Anytime is a good time to finally get those scrapbooking ideas down on paper (or patterned paper!). It can be easy to have incredible experiences but no time to document all of those memories. Luckily, we have a slew of scrapbook ideas that will get your scrapbook design juices flowing. Whether you prefer digital designs or scrapbooking with a whole gang of scrapbook supplies rolling around the table, let these pages be a catalyst for assembling truly creative scrapbook spreads.


Scrapbooking crops (or "Crops") are events where 2 or more scrapbookers gather to work in a social circle on their books, cards or other projects. It is similar to the old quilting bees that used to be socially prevalent, but has been replaced by today's "Crop". Attendees bring specific supplies themselves to work on said projects and sometimes there are vendors at these events to purchase any extra scrapbooking needs. At these events ideas are shared, techniques are taught to one another, products used (e.g. cutting machines such as, Silhouette & Cricut) are learned about and attendees have a few hours to days of uninterrupted time to work on their scrapbooks, cards, or any project they are needing to accomplish. Events are planned informally at one's home, a church hall or establishments with meeting rooms to the larger attended crops that encompass days of time in a hotel, where the attendee stays in the same hotel and works in the large ballroom or conference rooms in the hotel with tens to hundreds of attendees. Some of the ways to learn about events are mainly through word of mouth, social media and community postings.
Hello Everyone!!! Here it is...that Saturday with Stacey Class that gives you one place to learn MORE about the Go, Press and Foil machine by Couture Creations! In this "Do's and Don'ts" class we start with the basics of foiling but then we take it up a notch and we get wahoooo kachoooo with Cut 'n Foil Plates and then WOWZERS, we show you how to REALLY GET THE MOST our of your Go, Press and Foil Machine!!! So, hit the play button and lets get started!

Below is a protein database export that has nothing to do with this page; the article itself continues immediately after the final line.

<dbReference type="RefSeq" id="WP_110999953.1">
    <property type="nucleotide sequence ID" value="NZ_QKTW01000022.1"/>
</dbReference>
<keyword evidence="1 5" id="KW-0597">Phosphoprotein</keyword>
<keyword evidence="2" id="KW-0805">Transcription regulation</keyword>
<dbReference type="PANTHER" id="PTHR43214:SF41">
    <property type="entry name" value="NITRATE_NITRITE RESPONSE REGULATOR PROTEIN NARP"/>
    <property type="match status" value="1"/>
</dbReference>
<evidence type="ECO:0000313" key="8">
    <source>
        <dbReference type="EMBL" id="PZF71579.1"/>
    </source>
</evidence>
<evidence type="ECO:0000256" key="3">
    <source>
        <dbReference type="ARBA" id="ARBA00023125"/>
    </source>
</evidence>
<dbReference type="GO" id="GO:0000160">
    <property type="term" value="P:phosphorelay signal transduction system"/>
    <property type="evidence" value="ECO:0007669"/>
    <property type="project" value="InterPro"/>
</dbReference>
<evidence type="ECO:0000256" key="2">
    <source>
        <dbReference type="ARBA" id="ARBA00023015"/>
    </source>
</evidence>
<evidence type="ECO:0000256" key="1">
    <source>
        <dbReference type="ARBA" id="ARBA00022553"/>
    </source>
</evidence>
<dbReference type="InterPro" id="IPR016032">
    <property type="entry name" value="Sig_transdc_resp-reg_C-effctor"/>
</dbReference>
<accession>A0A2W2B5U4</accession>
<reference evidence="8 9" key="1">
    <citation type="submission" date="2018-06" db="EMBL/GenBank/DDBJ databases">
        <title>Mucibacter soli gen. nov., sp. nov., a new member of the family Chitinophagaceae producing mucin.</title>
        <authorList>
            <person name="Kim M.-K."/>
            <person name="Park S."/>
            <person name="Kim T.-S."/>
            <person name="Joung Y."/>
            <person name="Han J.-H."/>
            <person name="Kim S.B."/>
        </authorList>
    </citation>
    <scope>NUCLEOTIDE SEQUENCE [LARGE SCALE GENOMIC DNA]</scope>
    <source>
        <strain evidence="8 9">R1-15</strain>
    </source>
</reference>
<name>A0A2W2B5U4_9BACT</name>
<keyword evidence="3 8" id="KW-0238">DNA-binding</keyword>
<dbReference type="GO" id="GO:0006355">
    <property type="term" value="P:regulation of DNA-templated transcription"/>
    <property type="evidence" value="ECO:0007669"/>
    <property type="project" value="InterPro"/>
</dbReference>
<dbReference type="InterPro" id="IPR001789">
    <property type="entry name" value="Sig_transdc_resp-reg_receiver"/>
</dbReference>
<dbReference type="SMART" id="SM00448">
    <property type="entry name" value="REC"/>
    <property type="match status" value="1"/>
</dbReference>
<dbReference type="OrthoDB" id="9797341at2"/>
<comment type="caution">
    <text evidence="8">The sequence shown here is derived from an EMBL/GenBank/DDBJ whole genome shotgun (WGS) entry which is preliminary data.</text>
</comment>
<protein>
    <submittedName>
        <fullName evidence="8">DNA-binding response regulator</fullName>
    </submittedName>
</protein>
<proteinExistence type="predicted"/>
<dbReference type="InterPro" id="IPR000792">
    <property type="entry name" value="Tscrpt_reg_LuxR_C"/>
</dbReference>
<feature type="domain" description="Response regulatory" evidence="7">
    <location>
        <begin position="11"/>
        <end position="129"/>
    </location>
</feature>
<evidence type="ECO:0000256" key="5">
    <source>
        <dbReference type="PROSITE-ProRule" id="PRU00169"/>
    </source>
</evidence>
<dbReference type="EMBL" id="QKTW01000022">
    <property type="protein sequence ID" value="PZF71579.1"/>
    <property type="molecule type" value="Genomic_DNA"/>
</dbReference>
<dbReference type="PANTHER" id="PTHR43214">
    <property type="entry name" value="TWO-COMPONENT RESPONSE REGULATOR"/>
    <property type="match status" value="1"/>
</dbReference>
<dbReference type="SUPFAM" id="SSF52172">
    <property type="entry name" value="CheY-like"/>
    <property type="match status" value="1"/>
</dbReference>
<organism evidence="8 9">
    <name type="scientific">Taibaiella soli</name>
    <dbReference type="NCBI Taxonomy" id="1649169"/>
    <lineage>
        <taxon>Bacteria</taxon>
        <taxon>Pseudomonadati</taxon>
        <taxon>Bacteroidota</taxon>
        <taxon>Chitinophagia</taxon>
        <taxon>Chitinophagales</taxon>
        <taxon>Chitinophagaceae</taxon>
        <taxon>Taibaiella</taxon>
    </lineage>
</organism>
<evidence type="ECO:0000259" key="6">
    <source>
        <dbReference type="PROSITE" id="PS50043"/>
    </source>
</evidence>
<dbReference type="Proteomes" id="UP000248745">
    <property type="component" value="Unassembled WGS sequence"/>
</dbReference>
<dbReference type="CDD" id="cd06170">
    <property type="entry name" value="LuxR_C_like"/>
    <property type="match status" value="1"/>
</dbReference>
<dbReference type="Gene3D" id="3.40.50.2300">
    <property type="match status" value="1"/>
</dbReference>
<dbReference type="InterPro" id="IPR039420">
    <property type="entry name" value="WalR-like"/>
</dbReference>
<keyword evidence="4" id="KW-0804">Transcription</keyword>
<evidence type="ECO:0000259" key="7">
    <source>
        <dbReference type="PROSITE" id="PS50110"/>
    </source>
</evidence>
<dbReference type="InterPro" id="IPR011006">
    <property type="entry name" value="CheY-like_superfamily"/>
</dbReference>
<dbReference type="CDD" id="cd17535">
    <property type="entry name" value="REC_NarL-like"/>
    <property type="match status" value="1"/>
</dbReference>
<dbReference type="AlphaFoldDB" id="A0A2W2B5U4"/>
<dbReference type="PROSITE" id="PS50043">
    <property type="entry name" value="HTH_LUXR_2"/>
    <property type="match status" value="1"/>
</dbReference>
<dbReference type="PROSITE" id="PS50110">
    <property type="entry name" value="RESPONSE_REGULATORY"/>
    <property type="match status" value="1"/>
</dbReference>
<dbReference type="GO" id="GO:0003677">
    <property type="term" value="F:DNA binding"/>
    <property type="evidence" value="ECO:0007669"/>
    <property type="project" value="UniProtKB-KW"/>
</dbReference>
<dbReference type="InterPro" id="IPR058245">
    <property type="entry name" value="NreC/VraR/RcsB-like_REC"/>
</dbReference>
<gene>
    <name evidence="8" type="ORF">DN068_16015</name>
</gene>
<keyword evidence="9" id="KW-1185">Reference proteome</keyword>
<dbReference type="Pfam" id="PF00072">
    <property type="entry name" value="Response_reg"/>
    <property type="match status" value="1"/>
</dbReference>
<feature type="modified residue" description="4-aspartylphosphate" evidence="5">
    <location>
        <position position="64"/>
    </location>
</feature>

Your scrapbook album is where you'll arrange and store your decorated memories. Choose an album that's an appropriate size and has the right number of pages for the project you're undertaking. The three basic album sizes are 8” x 8”, 8” x 11” and 12” x 12.” Albums are sold in a variety of colors, patterns and materials. Be sure to choose a durable material that will last as long as the items inside. 
Do not judge a book by it's cover is exactly what I thought when I pushed open the doors to this shop yesterday! It's in a pretty old strip mall with a ridiculous parking situation and tucked back in the corner, but what a very nice surprise indeed! Clean, well stocked with plenty of employees all asking if they can be of service makes for an enjoyable shopping experience.
In the 15th century, commonplace books, popular in England, emerged as a way to compile information that included recipes, quotations, letters, poems and more. Each commonplace book was unique to its creator's particular interests. Friendship albums became popular in the 16th century. These albums were used much like modern day yearbooks, where friends or patrons would enter their names, titles and short texts or illustrations at the request of the album's owner. These albums were often created as souvenirs of European tours and would contain local memorabilia including coats of arms or works of art commissioned by local artisans.[1] Starting in 1570, it became fashionable to incorporate colored plates depicting popular scenes such as Venetian costumes or Carnival scenes. These provided affordable options as compared to original works and, as such, these plates were not sold to commemorate or document a specific event, but specifically as embellishments for albums.[1] In 1775, James Granger published a history of England with several blank pages at the end of the book. The pages were designed to allow the book's owner to personalize the book with his own memorabilia.[2] The practice of pasting engravings, lithographs and other illustrations into books, or even taking the books apart, inserting new matter, and rebinding them, became known as extra-illustrating or grangerizing.[2] Additionally, friendship albums and school yearbooks afforded girls in the 18th and 19th centuries an outlet through which to share their literary skills, and allowed girls an opportunity to document their own personalized historical record[3][4] previously not readily available to them.
×